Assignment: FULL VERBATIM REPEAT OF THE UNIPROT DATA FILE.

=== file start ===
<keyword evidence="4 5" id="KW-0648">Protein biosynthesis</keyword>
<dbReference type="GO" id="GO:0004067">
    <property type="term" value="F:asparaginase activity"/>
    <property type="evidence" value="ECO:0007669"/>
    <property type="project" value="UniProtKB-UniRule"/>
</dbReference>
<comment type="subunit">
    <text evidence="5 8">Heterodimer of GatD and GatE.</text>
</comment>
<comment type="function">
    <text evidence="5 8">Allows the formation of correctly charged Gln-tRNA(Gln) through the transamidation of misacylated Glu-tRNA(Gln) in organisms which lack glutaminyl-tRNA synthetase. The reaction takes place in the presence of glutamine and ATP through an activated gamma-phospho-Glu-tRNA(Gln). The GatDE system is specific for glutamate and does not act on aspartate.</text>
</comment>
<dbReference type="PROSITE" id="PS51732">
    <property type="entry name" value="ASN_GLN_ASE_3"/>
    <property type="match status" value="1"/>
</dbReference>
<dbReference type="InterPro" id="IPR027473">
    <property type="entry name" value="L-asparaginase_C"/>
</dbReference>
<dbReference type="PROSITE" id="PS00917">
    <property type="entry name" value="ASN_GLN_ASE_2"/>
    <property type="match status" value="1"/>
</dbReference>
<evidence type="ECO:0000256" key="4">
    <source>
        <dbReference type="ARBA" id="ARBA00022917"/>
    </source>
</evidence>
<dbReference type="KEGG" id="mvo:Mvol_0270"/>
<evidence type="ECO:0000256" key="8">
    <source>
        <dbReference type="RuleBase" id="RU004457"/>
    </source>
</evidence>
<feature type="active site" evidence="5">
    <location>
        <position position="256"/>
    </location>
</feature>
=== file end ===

<keyword evidence="4 5" id="KW-0648">Protein biosynthesis</keyword>
<dbReference type="GO" id="GO:0004067">
    <property type="term" value="F:asparaginase activity"/>
    <property type="evidence" value="ECO:0007669"/>
    <property type="project" value="UniProtKB-UniRule"/>
</dbReference>
<comment type="subunit">
    <text evidence="5 8">Heterodimer of GatD and GatE.</text>
</comment>
<comment type="function">
    <text evidence="5 8">Allows the formation of correctly charged Gln-tRNA(Gln) through the transamidation of misacylated Glu-tRNA(Gln) in organisms which lack glutaminyl-tRNA synthetase. The reaction takes place in the presence of glutamine and ATP through an activated gamma-phospho-Glu-tRNA(Gln). The GatDE system is specific for glutamate and does not act on aspartate.</text>
</comment>
<dbReference type="PROSITE" id="PS51732">
    <property type="entry name" value="ASN_GLN_ASE_3"/>
    <property type="match status" value="1"/>
</dbReference>
<dbReference type="InterPro" id="IPR027473">
    <property type="entry name" value="L-asparaginase_C"/>
</dbReference>
<dbReference type="PROSITE" id="PS00917">
    <property type="entry name" value="ASN_GLN_ASE_2"/>
    <property type="match status" value="1"/>
</dbReference>
<evidence type="ECO:0000256" key="4">
    <source>
        <dbReference type="ARBA" id="ARBA00022917"/>
    </source>
</evidence>
<dbReference type="KEGG" id="mvo:Mvol_0270"/>
<evidence type="ECO:0000256" key="8">
    <source>
        <dbReference type="RuleBase" id="RU004457"/>
    </source>
</evidence>
<feature type="active site" evidence="5">
    <location>
        <position position="256"/>
    </location>
</feature>